who we are
Oldham Amateur Radio Club is affliated to the Radio Society of Great Britain (RSGB) and has two transmitting licenses with the callsigns G1ORC and G4ORC. It is open to anyone who has an interest in any aspect of Radio.
The Club was originally formed by radio enthusiasts in 1936 when members paid a subscription of £5/annum and one shilling per fortnightly meeting.
Today members pay £25/annum (£12 for OAPs) and the fortnightly charge has been discontinued. Sadly the club was disbanded at the start of the War when the government revoked amateur radio licenses and confiscated the equipment.
Most members were called up into the services anyway. Those who were unable to serve in the forces were enlisted as "listeners" and all transmissions they heard were passed on to the authorities for examination. After the War it was another 30 years before the club was reformed in a pub where local radio amateurs met each Thursday for a natter and a beer.
Oldham Amateur Radio Club was one of the first clubs in Great Britain to attain the status of being a registered City & Guilds Examination Centre, making it possible for members and non members to sit both the Radio Amateurs and the Intermediate Radio Amateurs Examinations at the Club. Training courses to prepare candidates for these Exams were available at the Club along with Morse Code tuition. Sadly this activity had to be suspended due to an enforced change of premises in 2000. When we found our new permanent home at Royton Air Training Corps our City & Guilds registration was renewed and normal service in this area was resumed.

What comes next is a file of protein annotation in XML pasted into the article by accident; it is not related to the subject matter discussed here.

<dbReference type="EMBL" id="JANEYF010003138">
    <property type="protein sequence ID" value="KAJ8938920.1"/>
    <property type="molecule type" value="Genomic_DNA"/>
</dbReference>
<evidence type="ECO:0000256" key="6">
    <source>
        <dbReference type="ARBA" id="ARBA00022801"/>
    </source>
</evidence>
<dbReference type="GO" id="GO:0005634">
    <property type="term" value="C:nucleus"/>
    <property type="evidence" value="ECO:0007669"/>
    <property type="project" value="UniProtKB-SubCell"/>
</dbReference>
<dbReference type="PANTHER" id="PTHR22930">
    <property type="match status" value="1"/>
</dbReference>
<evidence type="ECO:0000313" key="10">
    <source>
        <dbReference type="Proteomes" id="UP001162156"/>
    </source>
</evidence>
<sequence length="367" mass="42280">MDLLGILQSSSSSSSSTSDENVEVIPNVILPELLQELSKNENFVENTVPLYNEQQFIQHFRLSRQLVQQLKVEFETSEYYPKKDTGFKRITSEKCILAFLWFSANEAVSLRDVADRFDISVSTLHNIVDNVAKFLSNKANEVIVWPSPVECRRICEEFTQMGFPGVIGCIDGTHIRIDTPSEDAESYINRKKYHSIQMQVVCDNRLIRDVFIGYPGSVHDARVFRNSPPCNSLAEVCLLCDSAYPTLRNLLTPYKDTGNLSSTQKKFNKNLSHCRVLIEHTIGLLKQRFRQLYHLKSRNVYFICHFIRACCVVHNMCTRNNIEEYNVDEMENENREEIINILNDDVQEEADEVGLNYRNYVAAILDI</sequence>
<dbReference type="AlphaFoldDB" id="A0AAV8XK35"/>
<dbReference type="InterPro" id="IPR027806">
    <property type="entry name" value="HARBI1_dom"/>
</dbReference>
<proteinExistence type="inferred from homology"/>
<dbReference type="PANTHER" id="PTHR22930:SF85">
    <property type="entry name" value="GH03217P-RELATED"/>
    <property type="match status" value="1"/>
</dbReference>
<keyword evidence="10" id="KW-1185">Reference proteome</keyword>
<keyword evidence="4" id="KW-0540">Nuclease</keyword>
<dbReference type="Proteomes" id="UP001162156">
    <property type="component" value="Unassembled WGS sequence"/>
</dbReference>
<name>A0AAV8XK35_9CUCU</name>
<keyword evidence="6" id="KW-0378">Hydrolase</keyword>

When City & Guilds ceased administration of the Radio Amateurs Examinations in December 2003 we became a registered RSGB Examination and Training Centre and because of our previous expertise we were well prepared for the new examination and licensing system. We offer training courses to prepare candidates for success in the latest license tiers.
For many years the Club held one of the largest Rallies in the North of England where various hobby related traders came to display and purvey their goods. Other groups within the hobby were also given a platform at the Rally to both publicize their aims and give advice on some of the specialist activities which are available.
Unfortunately interest in Rallies waned considerably and due to lack of trader support the rally had to be abandoned. In 2000, after almost 20 happy years at Moorside Conservative Club we had to move. The "Con" club had run into severe financial difficulties and went into administration. Despite attempts to save it, the "Con" club eventually had to close down and we had to move. We set up a temporary home in a nearby hotel but this was very limiting as we couldn't set up any equipment and "play radio" from there. Towards the end of 2000 we approached Royton Air Training Corps to see if they could tolerate a bunch of eccentric knob twiddlers.
They welcomed us with open arms. As time has passed since then our presence at Royton ATC has grown. We have become more integrated on the site and we now have our own premises which were paid for by the fund raising efforts of our membership and our antenna farm is growing like weeds. Our association with Royton Air Training Corps has been very beneficial for both ourselves and the ATC. Some cadets have taken our training courses and passed the exams. This has given them a distinct advantage in their possible future careers in the RAF. Looking to the future we intend to continually develop and improve our facilities, not only as a training centre, but as an organization ready to cope with the ever changing challenges and technologies of our hobby.
Today the Club has approximately 40 members ranging in age from 15 to 90. In recent years the scope of members activities has widened to embrace the latest digital communication protocols which include Slow Scan TV, Data transmissions, D-Star, DMR & System Fusion.